An Exploration of the Role of ‘Community’ in the Search for Workforce Diversity at the Shipyard

Boothby, Gwen (2017) An Exploration of the Role of ‘Community’ in the Search for Workforce Diversity at the Shipyard. Doctoral thesis, University of Central Lancashire.

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The concept of workforce diversity has been considered from many perspectives. Based on the equality legislation, the ‘equal opportunities’ approach evolved, with the premise of moral concern (Noon and Ogbonna 2001) and equality (Cockburn 1991), where all individuals are treated the same by ensuring that ‘the rules of the game’ were fair. However, in the 1990s, a move was made to ‘managing diversity’ (Kandola and Fullerton 1994), a business case approach whereby equality was ensured by taking into account the circumstances of the individual. Although prevalent in organisational rhetoric, neither approach has fully realised its potential in terms of ensuring equality of opportunity or outcome for groups or individuals in the labour market (Miller 1996; Webb 1997; Liff 1999; Johns and Green 2009). Therefore, in this research project, other bodies of literature are used in conjunction with the equality and diversity research, to identify barriers to workforce diversity.

The case study on which this research project is based, is situated at a shipyard in Barrow-In-Furness, in the North West of England. The shipyard is part of BAE Systems, a global defence, aerospace and security company, which in 2009, stated its desire to increase the diversity of its workforce. The geography and demographics of Barrow meant that this was a particularly challenging concept for the shipyard. This research was based on qualitative semi-structured interviews with four groups of employees and trade union representatives, alongside documentary and data analysis.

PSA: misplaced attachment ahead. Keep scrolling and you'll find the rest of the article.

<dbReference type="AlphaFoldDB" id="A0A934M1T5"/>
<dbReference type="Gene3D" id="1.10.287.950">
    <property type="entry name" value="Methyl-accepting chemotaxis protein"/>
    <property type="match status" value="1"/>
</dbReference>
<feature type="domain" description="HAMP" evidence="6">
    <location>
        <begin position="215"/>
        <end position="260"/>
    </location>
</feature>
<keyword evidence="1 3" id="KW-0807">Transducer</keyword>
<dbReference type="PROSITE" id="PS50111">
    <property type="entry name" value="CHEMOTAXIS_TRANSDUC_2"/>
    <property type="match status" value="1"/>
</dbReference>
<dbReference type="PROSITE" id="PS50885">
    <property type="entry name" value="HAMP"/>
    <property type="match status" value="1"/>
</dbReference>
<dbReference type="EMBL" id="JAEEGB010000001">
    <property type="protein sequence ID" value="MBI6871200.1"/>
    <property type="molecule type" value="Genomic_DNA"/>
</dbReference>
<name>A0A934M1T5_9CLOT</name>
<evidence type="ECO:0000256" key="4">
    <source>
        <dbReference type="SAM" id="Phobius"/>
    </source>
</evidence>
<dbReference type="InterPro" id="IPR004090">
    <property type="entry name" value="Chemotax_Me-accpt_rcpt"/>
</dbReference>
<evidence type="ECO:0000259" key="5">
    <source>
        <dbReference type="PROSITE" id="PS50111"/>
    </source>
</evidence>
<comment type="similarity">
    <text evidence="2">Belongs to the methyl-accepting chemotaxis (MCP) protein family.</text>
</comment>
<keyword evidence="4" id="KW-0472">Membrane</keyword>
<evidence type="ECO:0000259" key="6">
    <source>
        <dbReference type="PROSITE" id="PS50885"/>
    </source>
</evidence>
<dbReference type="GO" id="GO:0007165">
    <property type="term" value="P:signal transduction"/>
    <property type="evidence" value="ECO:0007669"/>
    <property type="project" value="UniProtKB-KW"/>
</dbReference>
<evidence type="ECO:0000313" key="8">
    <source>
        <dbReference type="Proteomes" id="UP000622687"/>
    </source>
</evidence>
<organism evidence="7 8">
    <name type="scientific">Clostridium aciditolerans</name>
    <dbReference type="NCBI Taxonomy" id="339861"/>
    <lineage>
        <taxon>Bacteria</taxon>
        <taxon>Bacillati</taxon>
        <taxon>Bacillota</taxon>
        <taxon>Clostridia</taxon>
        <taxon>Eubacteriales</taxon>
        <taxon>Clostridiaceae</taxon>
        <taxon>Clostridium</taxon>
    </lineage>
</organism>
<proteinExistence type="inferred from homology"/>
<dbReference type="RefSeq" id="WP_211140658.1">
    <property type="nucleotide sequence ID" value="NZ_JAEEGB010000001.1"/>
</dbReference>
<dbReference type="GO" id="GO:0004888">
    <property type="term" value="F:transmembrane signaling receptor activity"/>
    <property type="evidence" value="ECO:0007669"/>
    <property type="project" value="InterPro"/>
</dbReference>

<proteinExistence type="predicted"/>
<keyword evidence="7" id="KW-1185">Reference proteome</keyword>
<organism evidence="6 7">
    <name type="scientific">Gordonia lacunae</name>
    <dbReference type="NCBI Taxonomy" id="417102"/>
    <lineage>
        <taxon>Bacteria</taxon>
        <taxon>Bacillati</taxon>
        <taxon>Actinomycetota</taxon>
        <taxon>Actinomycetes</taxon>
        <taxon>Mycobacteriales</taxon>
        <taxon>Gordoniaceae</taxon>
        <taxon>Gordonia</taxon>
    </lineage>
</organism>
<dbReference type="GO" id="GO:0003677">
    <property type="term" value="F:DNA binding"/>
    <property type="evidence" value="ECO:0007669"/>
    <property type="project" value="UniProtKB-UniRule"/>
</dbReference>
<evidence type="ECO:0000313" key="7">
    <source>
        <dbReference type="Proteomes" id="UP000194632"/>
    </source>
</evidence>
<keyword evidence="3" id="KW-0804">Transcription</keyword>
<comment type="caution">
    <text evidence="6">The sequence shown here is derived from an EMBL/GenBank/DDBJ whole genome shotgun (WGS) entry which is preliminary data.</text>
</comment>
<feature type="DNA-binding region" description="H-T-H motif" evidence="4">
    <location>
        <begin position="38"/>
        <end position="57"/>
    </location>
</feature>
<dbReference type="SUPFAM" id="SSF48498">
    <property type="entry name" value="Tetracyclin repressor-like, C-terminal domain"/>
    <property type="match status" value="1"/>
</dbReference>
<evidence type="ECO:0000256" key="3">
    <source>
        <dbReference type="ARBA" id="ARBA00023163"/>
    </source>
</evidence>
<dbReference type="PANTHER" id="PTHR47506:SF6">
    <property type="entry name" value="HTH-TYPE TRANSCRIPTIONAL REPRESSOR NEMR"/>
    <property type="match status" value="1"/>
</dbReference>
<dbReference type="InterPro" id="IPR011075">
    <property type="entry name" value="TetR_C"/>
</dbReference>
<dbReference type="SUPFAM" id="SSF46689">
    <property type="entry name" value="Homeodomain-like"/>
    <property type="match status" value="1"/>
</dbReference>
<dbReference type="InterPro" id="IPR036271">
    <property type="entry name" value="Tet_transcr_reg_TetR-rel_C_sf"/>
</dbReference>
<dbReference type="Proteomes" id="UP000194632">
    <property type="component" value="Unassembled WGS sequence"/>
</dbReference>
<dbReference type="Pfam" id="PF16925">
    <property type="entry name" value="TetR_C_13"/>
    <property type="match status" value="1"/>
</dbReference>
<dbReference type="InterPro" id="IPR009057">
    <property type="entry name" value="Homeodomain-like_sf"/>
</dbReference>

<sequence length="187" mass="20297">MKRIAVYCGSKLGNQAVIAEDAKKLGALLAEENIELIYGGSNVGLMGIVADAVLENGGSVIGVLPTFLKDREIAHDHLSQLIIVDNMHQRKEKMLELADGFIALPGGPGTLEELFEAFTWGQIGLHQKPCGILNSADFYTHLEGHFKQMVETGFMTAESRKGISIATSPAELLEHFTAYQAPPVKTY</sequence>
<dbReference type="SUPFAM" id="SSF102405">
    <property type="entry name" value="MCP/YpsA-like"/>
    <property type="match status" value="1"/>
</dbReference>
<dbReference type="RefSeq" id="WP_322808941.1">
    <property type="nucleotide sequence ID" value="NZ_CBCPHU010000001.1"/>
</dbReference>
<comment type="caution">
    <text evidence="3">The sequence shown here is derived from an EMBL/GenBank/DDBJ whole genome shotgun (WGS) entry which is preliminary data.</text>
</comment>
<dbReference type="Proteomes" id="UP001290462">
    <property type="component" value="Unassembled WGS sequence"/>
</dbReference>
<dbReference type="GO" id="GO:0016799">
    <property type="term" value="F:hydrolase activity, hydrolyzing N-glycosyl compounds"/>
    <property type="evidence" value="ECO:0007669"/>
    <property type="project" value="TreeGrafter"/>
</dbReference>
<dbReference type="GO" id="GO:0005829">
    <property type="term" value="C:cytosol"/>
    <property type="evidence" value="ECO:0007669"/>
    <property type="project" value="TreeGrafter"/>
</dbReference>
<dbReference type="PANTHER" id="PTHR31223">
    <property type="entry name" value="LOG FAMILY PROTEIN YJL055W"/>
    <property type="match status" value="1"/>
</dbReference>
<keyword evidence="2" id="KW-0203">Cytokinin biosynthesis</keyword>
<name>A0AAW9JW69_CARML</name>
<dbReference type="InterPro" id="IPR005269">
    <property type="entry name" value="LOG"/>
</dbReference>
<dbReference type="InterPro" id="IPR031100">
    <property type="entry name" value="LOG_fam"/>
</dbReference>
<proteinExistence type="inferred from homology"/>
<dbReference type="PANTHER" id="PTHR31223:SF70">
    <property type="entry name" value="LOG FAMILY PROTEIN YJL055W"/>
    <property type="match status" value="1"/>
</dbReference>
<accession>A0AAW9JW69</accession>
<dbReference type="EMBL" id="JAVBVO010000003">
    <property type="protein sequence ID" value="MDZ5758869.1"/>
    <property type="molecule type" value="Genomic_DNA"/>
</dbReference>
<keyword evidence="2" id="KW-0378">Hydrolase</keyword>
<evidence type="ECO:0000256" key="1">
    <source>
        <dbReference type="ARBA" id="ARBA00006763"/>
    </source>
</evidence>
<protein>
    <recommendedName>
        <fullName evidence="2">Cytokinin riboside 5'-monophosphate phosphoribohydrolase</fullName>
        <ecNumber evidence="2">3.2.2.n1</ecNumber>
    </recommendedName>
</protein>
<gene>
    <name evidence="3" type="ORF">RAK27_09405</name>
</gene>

The original contribution of this thesis has been made by considering three bodies of literature together (equality and diversity, masculine culture and occupational communities), in order to identify the key barriers to increasing the diversity of the shipyard. These barriers included the shipyard’s hegemonic masculine culture, the existence of occupational communities within the construction and engineering departments, and the impact of the local community on the diversity of the shipyard. Thus, it has been possible to identify that barriers to increasing the workforce diversity of the shipyard exist not only in the organisation, but also in Barrow’s local community.

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